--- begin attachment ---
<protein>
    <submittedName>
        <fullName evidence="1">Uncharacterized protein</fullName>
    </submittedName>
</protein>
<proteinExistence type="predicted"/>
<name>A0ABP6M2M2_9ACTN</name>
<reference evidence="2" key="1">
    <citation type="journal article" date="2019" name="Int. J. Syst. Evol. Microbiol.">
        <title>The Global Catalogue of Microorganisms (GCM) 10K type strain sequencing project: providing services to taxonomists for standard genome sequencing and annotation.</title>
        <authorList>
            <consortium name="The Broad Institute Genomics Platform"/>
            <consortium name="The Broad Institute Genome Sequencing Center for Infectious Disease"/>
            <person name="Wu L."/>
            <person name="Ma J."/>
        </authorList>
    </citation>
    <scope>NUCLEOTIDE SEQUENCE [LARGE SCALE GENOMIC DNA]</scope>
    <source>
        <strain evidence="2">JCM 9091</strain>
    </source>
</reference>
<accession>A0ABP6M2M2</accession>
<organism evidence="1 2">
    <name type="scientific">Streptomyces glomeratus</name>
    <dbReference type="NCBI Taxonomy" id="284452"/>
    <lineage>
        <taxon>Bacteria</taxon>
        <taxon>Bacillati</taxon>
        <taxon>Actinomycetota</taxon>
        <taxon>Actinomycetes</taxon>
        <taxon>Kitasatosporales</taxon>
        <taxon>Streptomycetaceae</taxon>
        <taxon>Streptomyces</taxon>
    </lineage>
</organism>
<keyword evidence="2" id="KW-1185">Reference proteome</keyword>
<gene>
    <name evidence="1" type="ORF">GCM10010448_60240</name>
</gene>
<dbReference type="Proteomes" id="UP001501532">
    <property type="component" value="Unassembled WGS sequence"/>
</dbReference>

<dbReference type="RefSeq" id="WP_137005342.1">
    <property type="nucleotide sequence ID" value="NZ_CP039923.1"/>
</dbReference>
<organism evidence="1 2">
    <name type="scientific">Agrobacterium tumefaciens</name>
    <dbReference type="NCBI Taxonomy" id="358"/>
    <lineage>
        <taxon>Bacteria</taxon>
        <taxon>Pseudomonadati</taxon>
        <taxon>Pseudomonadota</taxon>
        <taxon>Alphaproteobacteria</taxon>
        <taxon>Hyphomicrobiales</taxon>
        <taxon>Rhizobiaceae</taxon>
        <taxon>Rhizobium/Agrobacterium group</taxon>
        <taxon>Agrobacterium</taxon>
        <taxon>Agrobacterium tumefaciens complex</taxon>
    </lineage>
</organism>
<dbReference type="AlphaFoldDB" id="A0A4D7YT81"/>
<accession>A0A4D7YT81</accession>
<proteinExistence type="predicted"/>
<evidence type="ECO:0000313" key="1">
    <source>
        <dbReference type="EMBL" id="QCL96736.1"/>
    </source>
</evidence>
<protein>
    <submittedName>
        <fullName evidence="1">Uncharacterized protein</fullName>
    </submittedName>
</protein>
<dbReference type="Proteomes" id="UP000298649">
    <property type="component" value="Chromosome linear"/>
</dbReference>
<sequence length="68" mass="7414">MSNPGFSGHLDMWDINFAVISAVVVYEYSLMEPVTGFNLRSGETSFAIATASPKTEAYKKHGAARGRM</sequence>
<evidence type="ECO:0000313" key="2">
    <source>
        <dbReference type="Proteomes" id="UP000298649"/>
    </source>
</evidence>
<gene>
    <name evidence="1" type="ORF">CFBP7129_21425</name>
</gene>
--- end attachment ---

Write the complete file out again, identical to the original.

<protein>
    <submittedName>
        <fullName evidence="1">Uncharacterized protein</fullName>
    </submittedName>
</protein>
<proteinExistence type="predicted"/>
<name>A0ABP6M2M2_9ACTN</name>
<reference evidence="2" key="1">
    <citation type="journal article" date="2019" name="Int. J. Syst. Evol. Microbiol.">
        <title>The Global Catalogue of Microorganisms (GCM) 10K type strain sequencing project: providing services to taxonomists for standard genome sequencing and annotation.</title>
        <authorList>
            <consortium name="The Broad Institute Genomics Platform"/>
            <consortium name="The Broad Institute Genome Sequencing Center for Infectious Disease"/>
            <person name="Wu L."/>
            <person name="Ma J."/>
        </authorList>
    </citation>
    <scope>NUCLEOTIDE SEQUENCE [LARGE SCALE GENOMIC DNA]</scope>
    <source>
        <strain evidence="2">JCM 9091</strain>
    </source>
</reference>
<accession>A0ABP6M2M2</accession>
<organism evidence="1 2">
    <name type="scientific">Streptomyces glomeratus</name>
    <dbReference type="NCBI Taxonomy" id="284452"/>
    <lineage>
        <taxon>Bacteria</taxon>
        <taxon>Bacillati</taxon>
        <taxon>Actinomycetota</taxon>
        <taxon>Actinomycetes</taxon>
        <taxon>Kitasatosporales</taxon>
        <taxon>Streptomycetaceae</taxon>
        <taxon>Streptomyces</taxon>
    </lineage>
</organism>
<keyword evidence="2" id="KW-1185">Reference proteome</keyword>
<gene>
    <name evidence="1" type="ORF">GCM10010448_60240</name>
</gene>
<dbReference type="Proteomes" id="UP001501532">
    <property type="component" value="Unassembled WGS sequence"/>
</dbReference>

<dbReference type="RefSeq" id="WP_137005342.1">
    <property type="nucleotide sequence ID" value="NZ_CP039923.1"/>
</dbReference>
<organism evidence="1 2">
    <name type="scientific">Agrobacterium tumefaciens</name>
    <dbReference type="NCBI Taxonomy" id="358"/>
    <lineage>
        <taxon>Bacteria</taxon>
        <taxon>Pseudomonadati</taxon>
        <taxon>Pseudomonadota</taxon>
        <taxon>Alphaproteobacteria</taxon>
        <taxon>Hyphomicrobiales</taxon>
        <taxon>Rhizobiaceae</taxon>
        <taxon>Rhizobium/Agrobacterium group</taxon>
        <taxon>Agrobacterium</taxon>
        <taxon>Agrobacterium tumefaciens complex</taxon>
    </lineage>
</organism>
<dbReference type="AlphaFoldDB" id="A0A4D7YT81"/>
<accession>A0A4D7YT81</accession>
<proteinExistence type="predicted"/>
<evidence type="ECO:0000313" key="1">
    <source>
        <dbReference type="EMBL" id="QCL96736.1"/>
    </source>
</evidence>
<protein>
    <submittedName>
        <fullName evidence="1">Uncharacterized protein</fullName>
    </submittedName>
</protein>
<dbReference type="Proteomes" id="UP000298649">
    <property type="component" value="Chromosome linear"/>
</dbReference>
<sequence length="68" mass="7414">MSNPGFSGHLDMWDINFAVISAVVVYEYSLMEPVTGFNLRSGETSFAIATASPKTEAYKKHGAARGRM</sequence>
<evidence type="ECO:0000313" key="2">
    <source>
        <dbReference type="Proteomes" id="UP000298649"/>
    </source>
</evidence>
<gene>
    <name evidence="1" type="ORF">CFBP7129_21425</name>
</gene>